Continuous learning#

Including engineering teams in the incident management process holds them accountable for their work and prevents conflict between departments. This ensures that solving problems takes priority. End-to-end involvement means with each incident, engineers learn from mistakes and improve multiple capabilities. The knowledge they gain helps them to prepare for and solve future incidents, as well as to minimize incident occurrences by adjusting the way they build.

These key elements demonstrate how comprehensive the DevOps and SRE incident management approach is. While there’s no standard set of steps, the process does follow some general stages:

1. Detection#

Through strategic monitoring of whole systems using continuously optimized tools, teams regularly expose vulnerabilities and detect incidents early as part of their regular work. Detection isn’t limited to a single role.

2. Response and resolution#

After an issue is detected, the incident commander takes charge of coordinating the response. This includes bringing the right people together to investigate the incident, gathering data to determine actions to take, and communicating with internal and external stakeholders.

3. Analysis and preparation#

Incidents serve as learning experiences and spark continuous improvement. As part of a post-incident review or retrospective, the data is analyzed — without blame — and applied to action plans, documentation, and runbooks for future incidents or to development work that could prevent them.

How incident management gets done#

People drive effective incident management, and assigning roles to different contributors helps manage the process. These are three common roles in incident management:

  • Commanders lead coordination and execution while making sure the right people are involved, in order to remove roadblocks. They’re In charge of updating key internal stakeholders and an external-facing status page.
  • Investigators support the commander in running investigations, pulling and analyzing logs, reviewing metrics, and determining a course of action for mitigating each issue.
  • External communicators ensure updates from the commander reach the right external stakeholders, such as customers and partners.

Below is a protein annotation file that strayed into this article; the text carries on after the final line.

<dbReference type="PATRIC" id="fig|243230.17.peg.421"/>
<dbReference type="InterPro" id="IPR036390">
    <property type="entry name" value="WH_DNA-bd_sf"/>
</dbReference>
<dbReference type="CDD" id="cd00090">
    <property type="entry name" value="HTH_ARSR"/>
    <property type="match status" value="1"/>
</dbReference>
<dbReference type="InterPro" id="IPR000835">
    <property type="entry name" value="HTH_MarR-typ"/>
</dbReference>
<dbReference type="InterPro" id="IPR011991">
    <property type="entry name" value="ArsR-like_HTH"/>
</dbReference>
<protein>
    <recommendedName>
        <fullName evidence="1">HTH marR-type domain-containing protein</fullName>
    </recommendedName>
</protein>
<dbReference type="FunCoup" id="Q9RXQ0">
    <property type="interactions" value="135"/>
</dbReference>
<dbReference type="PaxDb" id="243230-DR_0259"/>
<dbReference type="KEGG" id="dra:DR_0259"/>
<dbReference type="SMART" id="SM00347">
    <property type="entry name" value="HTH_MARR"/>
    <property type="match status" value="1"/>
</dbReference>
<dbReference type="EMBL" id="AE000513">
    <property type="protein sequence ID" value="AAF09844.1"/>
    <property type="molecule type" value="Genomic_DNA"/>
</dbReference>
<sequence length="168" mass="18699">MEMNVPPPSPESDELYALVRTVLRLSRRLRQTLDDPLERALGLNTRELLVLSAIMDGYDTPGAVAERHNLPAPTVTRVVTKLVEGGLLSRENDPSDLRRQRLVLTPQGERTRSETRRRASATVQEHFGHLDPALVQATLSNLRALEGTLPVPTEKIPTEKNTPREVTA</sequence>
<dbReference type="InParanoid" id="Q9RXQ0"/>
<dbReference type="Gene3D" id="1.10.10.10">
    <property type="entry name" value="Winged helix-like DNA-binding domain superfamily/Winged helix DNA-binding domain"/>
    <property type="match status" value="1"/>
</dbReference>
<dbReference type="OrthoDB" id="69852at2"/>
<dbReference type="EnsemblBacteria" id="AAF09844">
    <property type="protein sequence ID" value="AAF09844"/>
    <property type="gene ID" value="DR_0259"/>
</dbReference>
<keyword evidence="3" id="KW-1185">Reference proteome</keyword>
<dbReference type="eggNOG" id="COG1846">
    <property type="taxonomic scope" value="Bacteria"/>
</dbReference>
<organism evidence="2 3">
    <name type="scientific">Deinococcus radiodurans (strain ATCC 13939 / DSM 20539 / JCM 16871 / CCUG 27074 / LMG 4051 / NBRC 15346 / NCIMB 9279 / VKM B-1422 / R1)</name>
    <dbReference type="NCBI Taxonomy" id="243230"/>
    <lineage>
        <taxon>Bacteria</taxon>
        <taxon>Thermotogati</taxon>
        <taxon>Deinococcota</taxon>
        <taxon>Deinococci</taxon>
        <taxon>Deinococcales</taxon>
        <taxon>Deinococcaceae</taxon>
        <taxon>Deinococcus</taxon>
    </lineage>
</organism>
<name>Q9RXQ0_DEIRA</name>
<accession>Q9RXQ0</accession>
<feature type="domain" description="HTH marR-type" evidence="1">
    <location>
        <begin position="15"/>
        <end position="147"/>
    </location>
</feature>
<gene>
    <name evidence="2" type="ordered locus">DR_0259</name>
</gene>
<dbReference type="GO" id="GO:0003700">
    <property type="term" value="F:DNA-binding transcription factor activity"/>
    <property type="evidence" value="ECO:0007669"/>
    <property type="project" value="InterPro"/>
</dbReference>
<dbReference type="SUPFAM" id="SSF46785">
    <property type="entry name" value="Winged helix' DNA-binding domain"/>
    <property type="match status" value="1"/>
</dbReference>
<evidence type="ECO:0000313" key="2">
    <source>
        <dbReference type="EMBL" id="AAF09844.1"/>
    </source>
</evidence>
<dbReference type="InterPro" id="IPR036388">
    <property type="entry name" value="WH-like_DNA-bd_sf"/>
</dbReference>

Effective incident management involves storing, filtering, and managing data in a centralized way. This allows teams to address problems systematically, instead of on an ad-hoc or reactive basis, giving them more oversight and improving their ability to stop problems early.

Using the right processes and tools promotes clear communication, both to stakeholders and among collaborators, and ensures lessons learned from incidents can be applied in the future:

  • Monitoring and analytics systems provide a continuous, holistic view of infrastructure health and supply data to support detection.
  • Service desks can make reporting incidents easy for users.
  • Alerting functions quickly notify the right people when an incident is detected.
  • Incident trackers and dashboards consolidate information about an incident and convey its status in real-time.
  • Documentation tools store relevant analyses, insights, processes, and plans for reference.
  • Instant messaging and virtual meeting services keep teams and stakeholders connected and facilitate collaboration.

Best practices for incident management#

The right steps and the right tools make the foundation of effective incident management, but results depend on taking the right approach. Four key practices optimize the incident management process:

  • Automate incident response: Automating typical actions, like creating a Jira ticket and Zoom meeting or running an AWS service check, takes the pressure off strained response teams.
  • Create consistent processes: Codifying free-form processes into runbooks improves consistency and speed, ensures new teammates can execute incident management processes, and enables more thorough and accurate retrospectives. Consistent processes also allow humans to be brought in strategically to use their judgement and insight when it’s most valuable..
  • Use a system of engagement: Consolidating all data and communication about an incident in one location—whether within Slack, Microsoft Teams, or another platform — facilitates effective collaboration and decision-making.
  • Centralize stakeholder updates: Centralizing updates ensures stakeholders can easily stay informed of an incident’s status through a single dashboard without interrupting others’ work. It also supports the collaboration of on-call engineers in a more insulated environment that promotes focus and actionability.

Optimize incident management with Transposit#

Transposit’s fully integrated, data-driven approach brings the clarity, unity, and direction teams need to efficiently handle incidents, reduce mean time to resolution (MTTR), and meet service level objectives (SLOs).

  • Accelerate response to incidents: Response automation kicks off an incident, bringing together the right people in chat, and automating repetitive tasks.
  • Provide on-call with clear direction: Transposit runbooks enable everyone across operations teams to run consistent processes to investigate and remediate issues.
  • Keep stakeholders informed: Transposit's Activity Feed ensures stakeholders across the org are updated about the status of an incident, without distracting the on-call team.
  • Continuously improve: Automatic incident timelines, postmortem reports, and insights provide the human and machine data needed to improve and solve underlying problems.

Learn more about optimizing incident management with Transposit.